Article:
Gastrointestinal tract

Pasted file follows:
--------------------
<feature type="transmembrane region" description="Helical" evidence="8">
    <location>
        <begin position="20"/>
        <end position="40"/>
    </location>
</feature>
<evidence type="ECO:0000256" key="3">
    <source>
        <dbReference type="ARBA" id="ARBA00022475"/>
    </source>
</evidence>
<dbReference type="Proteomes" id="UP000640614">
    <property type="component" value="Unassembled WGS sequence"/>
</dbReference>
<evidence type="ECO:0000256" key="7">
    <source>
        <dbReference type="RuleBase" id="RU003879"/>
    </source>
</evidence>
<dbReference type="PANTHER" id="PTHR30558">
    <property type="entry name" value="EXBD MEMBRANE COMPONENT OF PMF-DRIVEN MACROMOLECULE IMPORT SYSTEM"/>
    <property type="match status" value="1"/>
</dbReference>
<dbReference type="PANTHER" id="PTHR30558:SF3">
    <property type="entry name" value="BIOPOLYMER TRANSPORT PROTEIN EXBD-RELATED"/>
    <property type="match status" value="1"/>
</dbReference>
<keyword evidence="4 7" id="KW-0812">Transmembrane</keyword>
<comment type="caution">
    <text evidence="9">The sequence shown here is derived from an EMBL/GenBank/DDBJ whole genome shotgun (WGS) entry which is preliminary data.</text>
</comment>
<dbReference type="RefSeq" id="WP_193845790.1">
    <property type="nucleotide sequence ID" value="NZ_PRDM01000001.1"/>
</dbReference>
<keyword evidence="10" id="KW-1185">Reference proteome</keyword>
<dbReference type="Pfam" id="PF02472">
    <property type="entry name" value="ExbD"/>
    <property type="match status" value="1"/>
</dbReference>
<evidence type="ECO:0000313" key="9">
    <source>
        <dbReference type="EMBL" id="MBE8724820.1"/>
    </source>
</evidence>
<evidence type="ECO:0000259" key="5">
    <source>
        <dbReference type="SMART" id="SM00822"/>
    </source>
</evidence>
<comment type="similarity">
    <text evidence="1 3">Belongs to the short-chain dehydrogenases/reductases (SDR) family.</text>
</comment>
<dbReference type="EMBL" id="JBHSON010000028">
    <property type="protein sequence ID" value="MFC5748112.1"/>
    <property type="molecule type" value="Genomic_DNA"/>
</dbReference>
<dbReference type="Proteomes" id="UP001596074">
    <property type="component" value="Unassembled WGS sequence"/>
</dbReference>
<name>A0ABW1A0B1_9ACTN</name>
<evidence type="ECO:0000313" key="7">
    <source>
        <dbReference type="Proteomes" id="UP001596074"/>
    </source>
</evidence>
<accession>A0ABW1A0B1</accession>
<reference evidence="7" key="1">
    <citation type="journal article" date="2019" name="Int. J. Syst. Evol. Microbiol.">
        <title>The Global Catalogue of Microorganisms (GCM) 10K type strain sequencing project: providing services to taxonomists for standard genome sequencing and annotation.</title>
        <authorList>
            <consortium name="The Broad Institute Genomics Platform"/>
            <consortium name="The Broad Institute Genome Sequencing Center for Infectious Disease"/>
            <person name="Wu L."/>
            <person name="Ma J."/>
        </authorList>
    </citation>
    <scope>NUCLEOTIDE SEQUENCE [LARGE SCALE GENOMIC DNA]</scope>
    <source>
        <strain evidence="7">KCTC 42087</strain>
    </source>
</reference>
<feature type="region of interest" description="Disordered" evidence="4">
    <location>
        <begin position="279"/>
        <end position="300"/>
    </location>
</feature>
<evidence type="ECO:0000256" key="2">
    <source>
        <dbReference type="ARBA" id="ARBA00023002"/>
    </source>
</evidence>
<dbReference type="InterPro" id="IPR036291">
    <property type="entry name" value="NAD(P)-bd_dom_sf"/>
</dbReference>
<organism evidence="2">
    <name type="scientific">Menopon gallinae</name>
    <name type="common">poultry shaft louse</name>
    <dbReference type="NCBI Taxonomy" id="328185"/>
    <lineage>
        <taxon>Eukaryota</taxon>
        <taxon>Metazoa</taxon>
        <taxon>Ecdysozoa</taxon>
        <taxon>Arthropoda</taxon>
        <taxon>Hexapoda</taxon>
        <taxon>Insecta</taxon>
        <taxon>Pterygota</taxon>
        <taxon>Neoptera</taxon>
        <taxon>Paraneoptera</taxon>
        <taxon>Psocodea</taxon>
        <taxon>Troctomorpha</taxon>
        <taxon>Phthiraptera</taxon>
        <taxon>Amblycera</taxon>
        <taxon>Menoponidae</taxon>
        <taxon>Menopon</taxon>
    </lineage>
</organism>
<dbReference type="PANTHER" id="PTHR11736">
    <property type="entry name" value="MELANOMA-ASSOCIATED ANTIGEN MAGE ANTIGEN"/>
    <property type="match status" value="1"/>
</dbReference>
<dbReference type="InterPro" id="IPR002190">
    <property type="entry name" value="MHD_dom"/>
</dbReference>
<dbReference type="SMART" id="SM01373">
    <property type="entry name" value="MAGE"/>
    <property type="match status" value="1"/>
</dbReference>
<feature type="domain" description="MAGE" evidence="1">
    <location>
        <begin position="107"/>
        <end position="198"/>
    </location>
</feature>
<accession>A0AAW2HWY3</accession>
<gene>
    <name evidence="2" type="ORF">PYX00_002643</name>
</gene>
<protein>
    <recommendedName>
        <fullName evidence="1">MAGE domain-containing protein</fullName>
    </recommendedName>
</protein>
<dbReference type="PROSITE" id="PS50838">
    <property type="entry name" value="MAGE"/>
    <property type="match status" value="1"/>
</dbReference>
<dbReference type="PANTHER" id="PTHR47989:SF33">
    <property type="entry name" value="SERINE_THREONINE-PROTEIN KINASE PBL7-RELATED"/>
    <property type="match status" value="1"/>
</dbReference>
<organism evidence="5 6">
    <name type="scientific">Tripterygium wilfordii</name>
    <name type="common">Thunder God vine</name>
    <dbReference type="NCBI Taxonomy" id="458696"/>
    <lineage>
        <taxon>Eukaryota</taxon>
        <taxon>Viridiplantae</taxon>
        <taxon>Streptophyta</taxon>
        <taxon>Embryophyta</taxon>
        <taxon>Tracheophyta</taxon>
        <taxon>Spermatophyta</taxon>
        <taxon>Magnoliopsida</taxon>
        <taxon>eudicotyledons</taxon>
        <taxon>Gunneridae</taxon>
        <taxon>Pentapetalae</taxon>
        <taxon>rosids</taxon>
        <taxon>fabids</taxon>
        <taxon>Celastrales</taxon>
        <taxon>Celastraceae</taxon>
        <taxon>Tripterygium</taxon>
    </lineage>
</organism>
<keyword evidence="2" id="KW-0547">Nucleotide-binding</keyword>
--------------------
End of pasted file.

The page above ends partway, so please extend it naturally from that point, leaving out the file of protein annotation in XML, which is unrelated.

The human gastrointestinal tract is the stomach and intestine,[1] sometimes including all the structures from the mouth to the anus.[2] (The "digestive system" is a broader term that includes other structures, including the accessory organs of digestion).[3] In an adult male human, the gastrointestinal (GI) tract is 5 metres (20 ft) long in a live subject, or up to 9 metres (30 ft) without the effect of muscle tone, and consists of the upper and lower GI tracts. The tract may also be divided into foregut, midgut, and hindgut, reflecting the embryological origin of each segment of the tract. The GI tract always releases hormones to help regulate the digestion process. These hormones, including gastrin, secretin, cholecystokinin, and grehlin, are mediated through either intracrine or autocrine mechanisms, indicating that the cells releasing these hormones are conserved structures throughout evolution. Lower gastrointestinal tract The lower gastrointestinal tract includes most of the small intestine and all of the large intestine.[6] According to some sources, it also includes the anus.[citation needed] Bowel r intestine Small Intestine: Has three parts: Duodenum: Here the digestive juices from the pancreas (digestive enzymes) and hormones and the gallbladder (bile) mix. The digestive enzymes break down proteins and bile and emulsify fats into micelles. The duodenum contains Brunner's glands which produce bicarbonate. In combination with bicarbonate from pancreatic juice, this neutralizes HCl of the stomach. Jejunum: This is the midsection of the intestine, connecting the duodenum to the ileum. It contains the plicae circulares, and villi to increase the surface area of that part of the GI Tract. Products of digestion (sugars, amino acids, fatty acids) are absorbed into the bloodstream. Ileum: Has villi and absorbs mainly vitamin B12 and bile acids, as well as any other remaining nutrients. Large Intestine: Has three parts: Cecum: The Vermiform appendix is attached to the cecum. Colon: Includes the ascending colon, transverse colon, descending colon and sigmoid Flexure: The main function of the Colon is to absorb water, but it also contains bacteria that produce beneficial vitamins like vitamin K. Rectum Anus